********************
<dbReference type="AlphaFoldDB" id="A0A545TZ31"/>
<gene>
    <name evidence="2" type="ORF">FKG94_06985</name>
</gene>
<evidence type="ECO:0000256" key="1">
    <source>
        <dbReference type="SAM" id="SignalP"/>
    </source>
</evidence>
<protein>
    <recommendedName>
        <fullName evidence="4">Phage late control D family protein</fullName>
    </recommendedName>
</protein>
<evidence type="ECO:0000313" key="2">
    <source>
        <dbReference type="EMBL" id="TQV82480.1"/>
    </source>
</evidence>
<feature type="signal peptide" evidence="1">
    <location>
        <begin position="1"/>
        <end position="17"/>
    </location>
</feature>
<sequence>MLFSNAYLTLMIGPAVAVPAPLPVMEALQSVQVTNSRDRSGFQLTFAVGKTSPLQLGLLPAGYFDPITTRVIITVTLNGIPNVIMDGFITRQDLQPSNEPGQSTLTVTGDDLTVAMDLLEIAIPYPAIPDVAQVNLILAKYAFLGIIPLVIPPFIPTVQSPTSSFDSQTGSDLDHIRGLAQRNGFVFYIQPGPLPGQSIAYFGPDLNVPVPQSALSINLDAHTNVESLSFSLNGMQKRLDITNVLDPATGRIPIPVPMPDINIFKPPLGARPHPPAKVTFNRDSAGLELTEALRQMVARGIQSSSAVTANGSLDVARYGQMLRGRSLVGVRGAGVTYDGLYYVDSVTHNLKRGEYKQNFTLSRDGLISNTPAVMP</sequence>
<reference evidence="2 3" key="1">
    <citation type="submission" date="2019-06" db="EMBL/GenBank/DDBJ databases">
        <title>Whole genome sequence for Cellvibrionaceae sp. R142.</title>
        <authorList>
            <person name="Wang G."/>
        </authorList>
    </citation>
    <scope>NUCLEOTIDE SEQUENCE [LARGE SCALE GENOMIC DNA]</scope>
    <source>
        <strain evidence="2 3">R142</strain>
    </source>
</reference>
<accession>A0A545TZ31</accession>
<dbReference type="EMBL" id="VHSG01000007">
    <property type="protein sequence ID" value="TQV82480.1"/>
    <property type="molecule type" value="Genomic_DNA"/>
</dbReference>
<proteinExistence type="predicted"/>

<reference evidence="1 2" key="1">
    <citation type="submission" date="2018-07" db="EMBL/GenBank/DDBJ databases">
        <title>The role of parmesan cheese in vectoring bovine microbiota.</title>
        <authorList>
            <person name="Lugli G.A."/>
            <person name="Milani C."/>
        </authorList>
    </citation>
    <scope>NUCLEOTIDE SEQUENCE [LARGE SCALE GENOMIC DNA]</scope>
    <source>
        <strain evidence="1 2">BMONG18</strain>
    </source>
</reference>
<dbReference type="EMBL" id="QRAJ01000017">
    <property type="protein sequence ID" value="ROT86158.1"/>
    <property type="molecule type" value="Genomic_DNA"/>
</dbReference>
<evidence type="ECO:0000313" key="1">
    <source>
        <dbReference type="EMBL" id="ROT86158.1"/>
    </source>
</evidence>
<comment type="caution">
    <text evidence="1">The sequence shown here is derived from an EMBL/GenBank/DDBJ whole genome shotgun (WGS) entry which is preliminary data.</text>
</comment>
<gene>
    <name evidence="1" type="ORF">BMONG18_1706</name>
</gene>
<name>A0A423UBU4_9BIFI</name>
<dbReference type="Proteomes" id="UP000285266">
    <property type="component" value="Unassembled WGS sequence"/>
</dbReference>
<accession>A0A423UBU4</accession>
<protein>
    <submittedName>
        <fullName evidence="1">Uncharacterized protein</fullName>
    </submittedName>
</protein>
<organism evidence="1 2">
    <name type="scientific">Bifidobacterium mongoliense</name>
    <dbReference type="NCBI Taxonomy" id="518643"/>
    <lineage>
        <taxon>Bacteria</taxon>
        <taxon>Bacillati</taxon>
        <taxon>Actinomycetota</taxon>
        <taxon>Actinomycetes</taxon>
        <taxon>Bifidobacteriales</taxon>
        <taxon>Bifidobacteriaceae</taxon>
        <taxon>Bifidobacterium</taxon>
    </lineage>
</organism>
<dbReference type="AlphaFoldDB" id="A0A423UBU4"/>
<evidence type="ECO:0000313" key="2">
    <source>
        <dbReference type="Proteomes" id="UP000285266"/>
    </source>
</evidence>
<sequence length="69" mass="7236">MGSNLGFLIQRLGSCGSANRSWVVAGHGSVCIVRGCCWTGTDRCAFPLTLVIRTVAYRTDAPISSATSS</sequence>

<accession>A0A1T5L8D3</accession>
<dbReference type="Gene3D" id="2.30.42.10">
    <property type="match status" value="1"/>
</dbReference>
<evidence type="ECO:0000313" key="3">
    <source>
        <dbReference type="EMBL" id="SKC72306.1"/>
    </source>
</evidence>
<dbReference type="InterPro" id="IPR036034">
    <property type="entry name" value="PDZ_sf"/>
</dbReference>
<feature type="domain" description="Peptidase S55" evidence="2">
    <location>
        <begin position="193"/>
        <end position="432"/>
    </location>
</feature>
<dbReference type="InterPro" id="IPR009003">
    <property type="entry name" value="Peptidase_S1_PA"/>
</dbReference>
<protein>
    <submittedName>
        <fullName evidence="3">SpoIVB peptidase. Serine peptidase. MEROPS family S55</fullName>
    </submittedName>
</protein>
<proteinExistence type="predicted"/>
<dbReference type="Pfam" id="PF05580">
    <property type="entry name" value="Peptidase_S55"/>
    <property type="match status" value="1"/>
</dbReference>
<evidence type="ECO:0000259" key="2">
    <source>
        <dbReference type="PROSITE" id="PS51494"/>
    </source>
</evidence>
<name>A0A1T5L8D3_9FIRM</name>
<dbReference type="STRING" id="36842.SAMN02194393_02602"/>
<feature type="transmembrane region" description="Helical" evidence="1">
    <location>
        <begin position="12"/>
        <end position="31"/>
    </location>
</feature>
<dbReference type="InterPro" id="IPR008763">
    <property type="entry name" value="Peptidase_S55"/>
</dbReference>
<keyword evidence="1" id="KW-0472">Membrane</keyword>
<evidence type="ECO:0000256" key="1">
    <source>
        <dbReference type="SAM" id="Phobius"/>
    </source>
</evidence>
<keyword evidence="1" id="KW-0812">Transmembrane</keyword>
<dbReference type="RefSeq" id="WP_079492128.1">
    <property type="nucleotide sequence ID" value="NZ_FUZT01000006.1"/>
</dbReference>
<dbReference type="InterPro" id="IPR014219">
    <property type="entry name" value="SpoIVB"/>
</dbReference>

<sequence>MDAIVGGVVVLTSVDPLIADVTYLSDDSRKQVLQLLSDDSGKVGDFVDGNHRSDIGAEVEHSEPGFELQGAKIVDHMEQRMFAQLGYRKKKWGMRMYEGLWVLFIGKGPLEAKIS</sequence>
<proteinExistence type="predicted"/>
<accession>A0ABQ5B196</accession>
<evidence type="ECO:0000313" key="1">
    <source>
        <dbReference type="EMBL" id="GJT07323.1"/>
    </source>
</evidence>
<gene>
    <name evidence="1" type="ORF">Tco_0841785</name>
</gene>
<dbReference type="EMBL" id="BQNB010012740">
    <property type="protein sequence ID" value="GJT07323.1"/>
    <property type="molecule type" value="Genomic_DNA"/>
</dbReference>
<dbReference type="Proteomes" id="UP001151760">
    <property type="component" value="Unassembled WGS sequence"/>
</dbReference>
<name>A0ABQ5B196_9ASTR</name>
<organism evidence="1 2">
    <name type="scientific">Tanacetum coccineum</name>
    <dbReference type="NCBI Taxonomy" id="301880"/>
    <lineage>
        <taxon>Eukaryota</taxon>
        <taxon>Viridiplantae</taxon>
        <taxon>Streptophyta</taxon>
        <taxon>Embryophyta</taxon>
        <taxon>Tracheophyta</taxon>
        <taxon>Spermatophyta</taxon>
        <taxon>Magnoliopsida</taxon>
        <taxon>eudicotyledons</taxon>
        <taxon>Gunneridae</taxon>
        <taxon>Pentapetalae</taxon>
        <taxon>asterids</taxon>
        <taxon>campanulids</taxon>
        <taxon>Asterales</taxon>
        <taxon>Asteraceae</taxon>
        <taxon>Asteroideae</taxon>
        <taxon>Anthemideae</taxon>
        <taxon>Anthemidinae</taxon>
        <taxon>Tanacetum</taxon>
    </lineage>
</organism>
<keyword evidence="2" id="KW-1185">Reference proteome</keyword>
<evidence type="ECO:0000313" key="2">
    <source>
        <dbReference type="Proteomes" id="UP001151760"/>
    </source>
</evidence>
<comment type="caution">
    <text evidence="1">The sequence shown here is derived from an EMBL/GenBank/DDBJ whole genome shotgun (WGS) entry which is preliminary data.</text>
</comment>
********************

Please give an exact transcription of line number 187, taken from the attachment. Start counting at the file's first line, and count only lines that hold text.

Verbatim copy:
        <taxon>Viridiplantae</taxon>